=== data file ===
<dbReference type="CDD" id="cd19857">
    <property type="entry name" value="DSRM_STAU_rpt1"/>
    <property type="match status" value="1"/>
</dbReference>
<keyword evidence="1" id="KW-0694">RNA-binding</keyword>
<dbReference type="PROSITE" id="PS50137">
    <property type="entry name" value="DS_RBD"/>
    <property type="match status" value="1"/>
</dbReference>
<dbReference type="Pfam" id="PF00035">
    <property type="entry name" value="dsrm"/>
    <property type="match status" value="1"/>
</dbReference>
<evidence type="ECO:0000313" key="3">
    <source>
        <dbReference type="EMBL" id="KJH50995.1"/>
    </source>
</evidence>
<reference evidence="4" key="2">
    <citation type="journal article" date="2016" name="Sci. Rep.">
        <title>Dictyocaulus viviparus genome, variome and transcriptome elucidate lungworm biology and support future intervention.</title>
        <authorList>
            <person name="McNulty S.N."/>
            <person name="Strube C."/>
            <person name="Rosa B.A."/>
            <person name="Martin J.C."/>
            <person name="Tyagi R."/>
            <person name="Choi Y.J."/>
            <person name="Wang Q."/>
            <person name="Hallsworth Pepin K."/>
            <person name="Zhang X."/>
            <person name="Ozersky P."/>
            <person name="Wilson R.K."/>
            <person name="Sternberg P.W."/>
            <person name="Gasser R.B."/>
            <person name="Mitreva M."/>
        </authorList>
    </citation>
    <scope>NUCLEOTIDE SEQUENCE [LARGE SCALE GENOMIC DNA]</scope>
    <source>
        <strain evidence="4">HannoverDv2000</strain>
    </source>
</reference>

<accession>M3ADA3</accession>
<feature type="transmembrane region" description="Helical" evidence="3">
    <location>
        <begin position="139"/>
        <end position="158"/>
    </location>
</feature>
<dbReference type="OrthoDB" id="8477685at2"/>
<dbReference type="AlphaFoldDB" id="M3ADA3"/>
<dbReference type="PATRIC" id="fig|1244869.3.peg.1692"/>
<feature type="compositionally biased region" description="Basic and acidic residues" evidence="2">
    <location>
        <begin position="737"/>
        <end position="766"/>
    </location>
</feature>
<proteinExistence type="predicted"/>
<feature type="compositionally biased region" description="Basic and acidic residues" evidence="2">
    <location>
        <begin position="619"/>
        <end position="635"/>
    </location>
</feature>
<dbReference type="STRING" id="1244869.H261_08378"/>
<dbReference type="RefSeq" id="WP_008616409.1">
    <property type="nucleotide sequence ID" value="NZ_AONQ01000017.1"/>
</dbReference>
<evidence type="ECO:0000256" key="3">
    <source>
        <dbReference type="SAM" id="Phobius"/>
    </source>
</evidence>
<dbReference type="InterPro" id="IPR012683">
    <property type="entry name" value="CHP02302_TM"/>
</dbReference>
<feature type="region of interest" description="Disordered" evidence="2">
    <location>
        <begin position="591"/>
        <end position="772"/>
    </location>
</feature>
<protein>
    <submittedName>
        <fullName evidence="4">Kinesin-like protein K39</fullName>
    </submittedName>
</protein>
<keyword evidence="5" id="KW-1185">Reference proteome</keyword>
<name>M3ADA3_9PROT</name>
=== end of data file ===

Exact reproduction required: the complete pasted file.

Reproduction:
<dbReference type="CDD" id="cd19857">
    <property type="entry name" value="DSRM_STAU_rpt1"/>
    <property type="match status" value="1"/>
</dbReference>
<keyword evidence="1" id="KW-0694">RNA-binding</keyword>
<dbReference type="PROSITE" id="PS50137">
    <property type="entry name" value="DS_RBD"/>
    <property type="match status" value="1"/>
</dbReference>
<dbReference type="Pfam" id="PF00035">
    <property type="entry name" value="dsrm"/>
    <property type="match status" value="1"/>
</dbReference>
<evidence type="ECO:0000313" key="3">
    <source>
        <dbReference type="EMBL" id="KJH50995.1"/>
    </source>
</evidence>
<reference evidence="4" key="2">
    <citation type="journal article" date="2016" name="Sci. Rep.">
        <title>Dictyocaulus viviparus genome, variome and transcriptome elucidate lungworm biology and support future intervention.</title>
        <authorList>
            <person name="McNulty S.N."/>
            <person name="Strube C."/>
            <person name="Rosa B.A."/>
            <person name="Martin J.C."/>
            <person name="Tyagi R."/>
            <person name="Choi Y.J."/>
            <person name="Wang Q."/>
            <person name="Hallsworth Pepin K."/>
            <person name="Zhang X."/>
            <person name="Ozersky P."/>
            <person name="Wilson R.K."/>
            <person name="Sternberg P.W."/>
            <person name="Gasser R.B."/>
            <person name="Mitreva M."/>
        </authorList>
    </citation>
    <scope>NUCLEOTIDE SEQUENCE [LARGE SCALE GENOMIC DNA]</scope>
    <source>
        <strain evidence="4">HannoverDv2000</strain>
    </source>
</reference>

<accession>M3ADA3</accession>
<feature type="transmembrane region" description="Helical" evidence="3">
    <location>
        <begin position="139"/>
        <end position="158"/>
    </location>
</feature>
<dbReference type="OrthoDB" id="8477685at2"/>
<dbReference type="AlphaFoldDB" id="M3ADA3"/>
<dbReference type="PATRIC" id="fig|1244869.3.peg.1692"/>
<feature type="compositionally biased region" description="Basic and acidic residues" evidence="2">
    <location>
        <begin position="737"/>
        <end position="766"/>
    </location>
</feature>
<proteinExistence type="predicted"/>
<feature type="compositionally biased region" description="Basic and acidic residues" evidence="2">
    <location>
        <begin position="619"/>
        <end position="635"/>
    </location>
</feature>
<dbReference type="STRING" id="1244869.H261_08378"/>
<dbReference type="RefSeq" id="WP_008616409.1">
    <property type="nucleotide sequence ID" value="NZ_AONQ01000017.1"/>
</dbReference>
<evidence type="ECO:0000256" key="3">
    <source>
        <dbReference type="SAM" id="Phobius"/>
    </source>
</evidence>
<dbReference type="InterPro" id="IPR012683">
    <property type="entry name" value="CHP02302_TM"/>
</dbReference>
<feature type="region of interest" description="Disordered" evidence="2">
    <location>
        <begin position="591"/>
        <end position="772"/>
    </location>
</feature>
<protein>
    <submittedName>
        <fullName evidence="4">Kinesin-like protein K39</fullName>
    </submittedName>
</protein>
<keyword evidence="5" id="KW-1185">Reference proteome</keyword>
<name>M3ADA3_9PROT</name>